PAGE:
The pandemic has been characterised by a notable lack not only of political but also international and even Western moral authorities, of prominent figures –whether leaders in their own fields or intellectuals– to act as beacons of light. Pope Francis from the perspective of Roman Catholicism for example, and the Christian denominations in general, have been unable, or unwilling, to act as such beacons. Nor has the person sometimes referred to as the ‘lay Pope’, the Secretary General of the United Nations, António Guterres, fulfilled this role, while intellectuals with a global audience also seem to have been conspicuous by their absence in the face of this calamity. This is perhaps attributable to the unknown and the sense of impotence arising from a pandemic that requires collective but also individual responsibility. As pointed out, it is a moral, as well as a mortal, malaise.
In the case of other calamities, the impacts in moral and other terms have been considerable. The great pandemics of the 11th and 12th centuries in Europe led people to question the role of religion and the Roman Catholic church and hastened the end of the Middle Ages. A limited catastrophe, such as the Lisbon earthquake of 1755, which had a significant impact on Europe, inspired the great Voltaire to write Candide, a fierce critique of the moral suppositions of the day, especially the idea posited by Pangloss, the protagonist’s tutor, that ‘tout va pour le mieux dans le meilleur des mondes possibles’ (‘all is for the best in the best of all possible worlds’).
The question of the relationship between morality and religion varies from society to society. A recent (July 2020) poll conducted by the Pew Center suggests that it differs according to country, income and educational levels and age, creating another global divide. Western Europe is a region where a belief in the importance of God as a basis for morality is low, as is generally the case in the wealthiest countries, whereas in Brazil, South Africa, Indonesia and the Philippines it is extremely high. The US is somewhere in between. There are also differences on this issue between the young and old in almost all the regions of the world, with the former placing less emphasis on the connection between God and morality.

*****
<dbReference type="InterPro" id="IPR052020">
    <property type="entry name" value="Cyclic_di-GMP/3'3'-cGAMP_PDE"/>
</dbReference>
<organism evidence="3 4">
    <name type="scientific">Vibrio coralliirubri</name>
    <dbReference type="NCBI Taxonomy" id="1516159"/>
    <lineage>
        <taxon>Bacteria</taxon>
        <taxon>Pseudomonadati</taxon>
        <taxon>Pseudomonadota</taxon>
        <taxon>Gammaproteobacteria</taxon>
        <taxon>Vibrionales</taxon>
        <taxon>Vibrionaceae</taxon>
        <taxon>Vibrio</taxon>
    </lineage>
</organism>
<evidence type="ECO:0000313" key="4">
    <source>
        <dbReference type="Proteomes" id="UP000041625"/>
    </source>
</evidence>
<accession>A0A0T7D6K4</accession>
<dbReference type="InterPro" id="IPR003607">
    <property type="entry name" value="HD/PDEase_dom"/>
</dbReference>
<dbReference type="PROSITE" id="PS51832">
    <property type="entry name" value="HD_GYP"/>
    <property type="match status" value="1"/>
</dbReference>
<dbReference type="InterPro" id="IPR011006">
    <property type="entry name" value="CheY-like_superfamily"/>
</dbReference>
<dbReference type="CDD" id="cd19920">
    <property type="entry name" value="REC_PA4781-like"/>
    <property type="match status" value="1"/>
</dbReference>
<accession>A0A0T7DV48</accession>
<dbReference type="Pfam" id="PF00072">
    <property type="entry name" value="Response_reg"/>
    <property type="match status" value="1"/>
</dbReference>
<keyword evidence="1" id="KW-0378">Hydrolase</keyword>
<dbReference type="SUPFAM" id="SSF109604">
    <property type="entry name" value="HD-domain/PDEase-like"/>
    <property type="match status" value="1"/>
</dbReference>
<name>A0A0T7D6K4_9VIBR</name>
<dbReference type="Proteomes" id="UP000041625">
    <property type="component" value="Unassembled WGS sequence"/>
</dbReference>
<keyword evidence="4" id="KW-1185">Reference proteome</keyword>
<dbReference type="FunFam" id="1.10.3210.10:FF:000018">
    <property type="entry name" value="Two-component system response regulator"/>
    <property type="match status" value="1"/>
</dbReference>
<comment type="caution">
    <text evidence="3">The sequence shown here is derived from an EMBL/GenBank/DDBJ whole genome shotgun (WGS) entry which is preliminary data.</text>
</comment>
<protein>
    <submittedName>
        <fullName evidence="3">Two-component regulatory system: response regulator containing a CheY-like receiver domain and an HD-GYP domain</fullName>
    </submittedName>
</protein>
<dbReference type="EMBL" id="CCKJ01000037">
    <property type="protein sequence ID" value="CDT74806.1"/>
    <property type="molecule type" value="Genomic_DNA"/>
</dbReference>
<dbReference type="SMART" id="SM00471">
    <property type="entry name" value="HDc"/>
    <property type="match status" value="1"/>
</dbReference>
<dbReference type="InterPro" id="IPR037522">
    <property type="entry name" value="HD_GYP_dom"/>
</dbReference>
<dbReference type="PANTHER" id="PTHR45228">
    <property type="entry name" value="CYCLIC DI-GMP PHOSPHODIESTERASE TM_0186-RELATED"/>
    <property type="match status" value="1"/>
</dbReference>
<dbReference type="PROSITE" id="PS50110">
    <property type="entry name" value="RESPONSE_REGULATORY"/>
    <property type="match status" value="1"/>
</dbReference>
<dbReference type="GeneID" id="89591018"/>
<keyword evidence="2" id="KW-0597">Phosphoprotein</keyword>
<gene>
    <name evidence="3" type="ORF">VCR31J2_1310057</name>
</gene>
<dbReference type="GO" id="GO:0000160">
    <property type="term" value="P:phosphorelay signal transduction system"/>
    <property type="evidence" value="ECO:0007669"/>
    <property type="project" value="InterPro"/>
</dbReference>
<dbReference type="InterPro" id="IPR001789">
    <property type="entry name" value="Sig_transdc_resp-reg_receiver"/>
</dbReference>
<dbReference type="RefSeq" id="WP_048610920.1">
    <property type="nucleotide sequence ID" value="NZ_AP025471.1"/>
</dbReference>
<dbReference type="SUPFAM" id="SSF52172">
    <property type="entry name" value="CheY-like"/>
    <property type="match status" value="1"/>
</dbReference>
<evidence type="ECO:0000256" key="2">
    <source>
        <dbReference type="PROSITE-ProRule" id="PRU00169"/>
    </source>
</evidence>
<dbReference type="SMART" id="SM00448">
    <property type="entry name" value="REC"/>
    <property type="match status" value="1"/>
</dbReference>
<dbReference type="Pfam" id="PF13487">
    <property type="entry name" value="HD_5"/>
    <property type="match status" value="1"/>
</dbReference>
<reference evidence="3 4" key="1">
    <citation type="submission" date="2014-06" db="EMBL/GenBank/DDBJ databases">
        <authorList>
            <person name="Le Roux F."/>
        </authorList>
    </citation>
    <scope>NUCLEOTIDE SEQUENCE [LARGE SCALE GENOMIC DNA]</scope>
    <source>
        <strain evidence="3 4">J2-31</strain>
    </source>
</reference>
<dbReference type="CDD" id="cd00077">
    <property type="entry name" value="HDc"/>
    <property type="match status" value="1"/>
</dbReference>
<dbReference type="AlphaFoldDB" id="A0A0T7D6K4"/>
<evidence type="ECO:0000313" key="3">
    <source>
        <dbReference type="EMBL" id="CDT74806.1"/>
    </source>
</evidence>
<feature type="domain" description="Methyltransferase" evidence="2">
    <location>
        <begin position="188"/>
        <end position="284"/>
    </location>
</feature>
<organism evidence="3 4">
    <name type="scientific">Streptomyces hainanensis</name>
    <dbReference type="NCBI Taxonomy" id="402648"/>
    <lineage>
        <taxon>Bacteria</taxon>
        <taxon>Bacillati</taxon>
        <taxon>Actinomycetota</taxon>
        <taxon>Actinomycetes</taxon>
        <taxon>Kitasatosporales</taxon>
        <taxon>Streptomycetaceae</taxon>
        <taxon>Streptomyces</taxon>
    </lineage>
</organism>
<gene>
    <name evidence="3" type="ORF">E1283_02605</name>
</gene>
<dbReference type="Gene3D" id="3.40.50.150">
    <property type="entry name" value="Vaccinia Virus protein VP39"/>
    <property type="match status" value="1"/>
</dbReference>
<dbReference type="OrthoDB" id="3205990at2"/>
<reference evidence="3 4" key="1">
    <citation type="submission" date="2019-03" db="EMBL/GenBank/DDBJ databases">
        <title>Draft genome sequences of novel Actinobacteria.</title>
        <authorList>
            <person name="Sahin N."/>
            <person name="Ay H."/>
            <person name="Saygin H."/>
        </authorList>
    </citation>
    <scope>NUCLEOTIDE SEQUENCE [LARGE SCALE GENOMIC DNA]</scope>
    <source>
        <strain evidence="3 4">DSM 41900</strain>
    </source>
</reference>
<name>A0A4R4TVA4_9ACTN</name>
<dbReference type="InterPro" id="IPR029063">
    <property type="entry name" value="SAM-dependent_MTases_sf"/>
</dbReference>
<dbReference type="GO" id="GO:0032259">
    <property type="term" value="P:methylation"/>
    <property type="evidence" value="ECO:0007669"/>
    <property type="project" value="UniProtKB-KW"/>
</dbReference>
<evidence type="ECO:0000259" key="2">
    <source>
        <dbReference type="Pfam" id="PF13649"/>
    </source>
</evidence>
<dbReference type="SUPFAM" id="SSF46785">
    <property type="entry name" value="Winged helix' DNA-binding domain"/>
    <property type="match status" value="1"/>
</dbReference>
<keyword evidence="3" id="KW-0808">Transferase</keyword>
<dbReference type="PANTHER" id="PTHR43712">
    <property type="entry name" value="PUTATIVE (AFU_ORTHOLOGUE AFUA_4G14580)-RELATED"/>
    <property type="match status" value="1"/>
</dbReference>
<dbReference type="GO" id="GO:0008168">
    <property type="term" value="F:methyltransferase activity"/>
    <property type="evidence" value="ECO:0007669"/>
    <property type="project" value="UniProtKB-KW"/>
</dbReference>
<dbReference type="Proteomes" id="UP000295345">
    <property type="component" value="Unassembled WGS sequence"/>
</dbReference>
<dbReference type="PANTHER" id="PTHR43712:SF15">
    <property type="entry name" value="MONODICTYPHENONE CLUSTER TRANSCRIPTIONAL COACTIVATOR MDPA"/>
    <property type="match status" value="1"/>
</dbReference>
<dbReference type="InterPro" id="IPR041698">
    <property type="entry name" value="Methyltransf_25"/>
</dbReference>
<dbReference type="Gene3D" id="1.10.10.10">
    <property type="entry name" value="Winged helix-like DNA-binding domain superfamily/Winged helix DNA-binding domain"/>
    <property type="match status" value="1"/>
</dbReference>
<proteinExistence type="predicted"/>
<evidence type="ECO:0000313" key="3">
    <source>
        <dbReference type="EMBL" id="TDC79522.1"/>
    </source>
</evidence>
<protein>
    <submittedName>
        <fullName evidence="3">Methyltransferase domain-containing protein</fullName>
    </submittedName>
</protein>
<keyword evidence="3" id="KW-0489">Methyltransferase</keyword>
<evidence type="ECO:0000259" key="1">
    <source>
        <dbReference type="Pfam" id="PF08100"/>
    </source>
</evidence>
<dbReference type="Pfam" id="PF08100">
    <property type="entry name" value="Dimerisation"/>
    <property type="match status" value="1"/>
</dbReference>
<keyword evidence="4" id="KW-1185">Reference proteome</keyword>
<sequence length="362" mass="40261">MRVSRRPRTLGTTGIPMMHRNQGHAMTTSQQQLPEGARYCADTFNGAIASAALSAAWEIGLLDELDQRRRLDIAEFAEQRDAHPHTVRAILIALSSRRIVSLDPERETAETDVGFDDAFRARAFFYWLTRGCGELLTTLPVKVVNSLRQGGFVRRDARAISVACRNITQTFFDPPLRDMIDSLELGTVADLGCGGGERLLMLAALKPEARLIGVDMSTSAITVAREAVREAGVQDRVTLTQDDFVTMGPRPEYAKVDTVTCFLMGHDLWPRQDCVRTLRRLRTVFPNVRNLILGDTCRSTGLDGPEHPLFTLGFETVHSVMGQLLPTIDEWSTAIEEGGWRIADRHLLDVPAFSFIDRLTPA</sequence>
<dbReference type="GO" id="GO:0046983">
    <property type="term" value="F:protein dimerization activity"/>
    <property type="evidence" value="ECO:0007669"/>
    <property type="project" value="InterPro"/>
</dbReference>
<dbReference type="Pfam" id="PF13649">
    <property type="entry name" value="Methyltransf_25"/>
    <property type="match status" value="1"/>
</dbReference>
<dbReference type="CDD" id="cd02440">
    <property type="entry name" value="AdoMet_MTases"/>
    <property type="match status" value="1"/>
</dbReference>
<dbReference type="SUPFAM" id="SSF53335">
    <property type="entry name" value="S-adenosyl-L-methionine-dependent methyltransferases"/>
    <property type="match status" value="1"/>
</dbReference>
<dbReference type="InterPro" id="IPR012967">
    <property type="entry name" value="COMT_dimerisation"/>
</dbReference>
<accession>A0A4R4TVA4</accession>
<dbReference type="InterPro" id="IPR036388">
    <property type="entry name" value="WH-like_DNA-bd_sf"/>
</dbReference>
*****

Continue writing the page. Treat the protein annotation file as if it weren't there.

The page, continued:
It is not that Pope Francis has remained silent. But in his public pronouncements, including the occasional article, he has chosen to steer clear of theological factors, attributing COVID-19 to natural causes and avoiding a religious debate on the issue. Perhaps the Darwinian features of the situation –controlled by the current means of fighting against this type of widespread infection– have reinforced his caution and his calls to safeguard the environment and natural habitats to prevent harmful viruses from crossing into humans. As far as morality is concerned, however, the Pope has emphasised the social dimension, and on the need to combat an inequality that has been aggravated by COVID-19. He has warned against priority for a coronavirus vaccine being ‘given to the richest. It would be sad if this vaccine were to become the property of this nation or the other’. In the preface written by the Pope (who, unlike his predecessor places more emphasis on society and sociology than on theology) to the book Communion and Hope, edited by Cardinal Walter Kasper and George Augustin, Francis argues ‘the crisis has shown us that, especially in times of need, we depend on our solidarity with others. In a new way, it is inviting us to place our lives at the service of others. It should make us aware of global injustice and wake us up to the cry of the poor and of our gravely diseased planet’. But his calls have not had a significant impact on the media.